At first I thought to make the waves quite deep and so I had ordered a slab of stone of 100 x 200 x 20 cm. I had already carved some of the waves but it all got very restless. So I just decided to cut the thickness back to 12 cms, so that I could carve the waves much more subtle and it would radiate much more tranquility. I then sanded these waves and not polished them too much, so that they retained a soft surface that will later oxidize nicely to light green.


Then came the lotus itself. I had found a nice image on the internet. I traced it onto the 16 cm thick standing stone and first removed the contours of it up to 8 cm thickness for the background.

Shaping the petals

Then I could start carving the remaining shape. I shaped the petals with a tooth chisel to make an effect of the veins in the petals. One of the most frequently asked questions I received was whether water will remain standing in it. That would be a beginner's mistake, of course. After so many years in restoration work, carving ornaments in all kinds of stone, that is something I really don't have to think about anymore. Although the leaves are hollowed out, the water from each petal flows neatly downwards.


I outsourced the installation and lettering to a befriended stonemason. Harder Natuursteen BV from Hoogkarspel who have very conscientiously taken care of this part. If I wouldn't have been up to my neck in assignments and deadlines, and if I hadn't been hopelessly out of routine in letter carving, I might have carved the text myself. But now it has been sandblasted and colored very subtly, and I'm glad it looks so nice. I'd rather have it neatly sandblasted than end up with not-quite-up-to-standard hand carved letters.

I also didn't have the equipment to install such a big stone in a cemetery myself. It can of course all be arranged, but these people do this several times a week and have a trailer with a hoist, a flat cart, a movable gantry crane and all the expertise, in short, everything you need to do this smoothly and professionally. I myself could have rented everything and probably would have taken four times as long and had a lot more headaches. You can't always do everything best yourself. I am very grateful that they have completed all this so professionally for us.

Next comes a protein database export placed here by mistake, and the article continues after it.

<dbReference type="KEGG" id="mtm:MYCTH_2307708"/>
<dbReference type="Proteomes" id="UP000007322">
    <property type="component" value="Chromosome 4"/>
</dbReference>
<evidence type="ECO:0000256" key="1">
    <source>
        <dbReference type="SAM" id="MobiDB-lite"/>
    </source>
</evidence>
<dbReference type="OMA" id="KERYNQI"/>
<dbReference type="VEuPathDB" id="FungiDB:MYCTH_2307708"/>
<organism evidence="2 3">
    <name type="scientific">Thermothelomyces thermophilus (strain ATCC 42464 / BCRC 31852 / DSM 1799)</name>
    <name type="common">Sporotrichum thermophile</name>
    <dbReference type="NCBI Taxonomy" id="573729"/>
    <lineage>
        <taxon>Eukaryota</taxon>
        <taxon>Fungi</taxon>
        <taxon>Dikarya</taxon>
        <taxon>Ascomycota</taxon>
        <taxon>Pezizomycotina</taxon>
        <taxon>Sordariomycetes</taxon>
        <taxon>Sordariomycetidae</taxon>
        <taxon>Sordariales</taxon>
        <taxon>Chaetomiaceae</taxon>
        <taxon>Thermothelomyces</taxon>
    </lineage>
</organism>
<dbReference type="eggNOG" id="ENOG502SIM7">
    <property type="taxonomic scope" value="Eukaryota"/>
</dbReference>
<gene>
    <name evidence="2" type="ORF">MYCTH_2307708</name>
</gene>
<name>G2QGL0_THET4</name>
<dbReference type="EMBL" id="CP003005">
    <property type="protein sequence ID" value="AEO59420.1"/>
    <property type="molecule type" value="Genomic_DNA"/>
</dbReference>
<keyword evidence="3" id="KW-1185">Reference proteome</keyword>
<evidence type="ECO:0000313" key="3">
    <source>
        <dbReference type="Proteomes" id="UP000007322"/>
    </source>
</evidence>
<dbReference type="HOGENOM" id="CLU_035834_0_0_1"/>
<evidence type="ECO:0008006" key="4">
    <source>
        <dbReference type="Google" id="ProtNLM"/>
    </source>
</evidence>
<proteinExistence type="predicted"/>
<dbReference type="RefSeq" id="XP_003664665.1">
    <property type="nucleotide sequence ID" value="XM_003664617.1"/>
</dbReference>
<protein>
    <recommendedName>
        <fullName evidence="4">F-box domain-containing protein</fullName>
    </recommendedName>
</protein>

Can it be an ounce more?

When ordering the stone, I had taken into account the information provided by the cemetery. A family tomb is 100 x 200 cm and may be up to 100 cms tall. But it has now become apparent that these sizes are considerably larger than the other graves, especially because the neighboring grave has also subsided considerably. That is why this grave stands out so much now. Most graves are 80 wide and 50 high. But anyhow, it has become an attractive ensemble, I think.


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Carving Four Dolphins Into New Stone

copying dolphins into sandstone

Four classic sandstone dolphins

damaged old dolphins and new stoneworkSometimes there are those assignments that I dread a bit, because of the high quality work it demands. I'll admit that the next job wasn't easy. I was to copy one of the two early 20th-century dolphins-featuring ornaments that graced the building of the Art'otel on the side of the Prins Hendrikkade in Amsterdam, opposite the Central Station. On 13 January 2020, now more than a year ago, a gas leak burst into flames there. The fire that started as a consequence of that roared up against the facade of the hotel for some time and it especially damaged the natural stone of the exterior, including this ornament. In 2020 all damaged natural stone was replaced by Slotboom Steenhouwers BV from Winterswijk.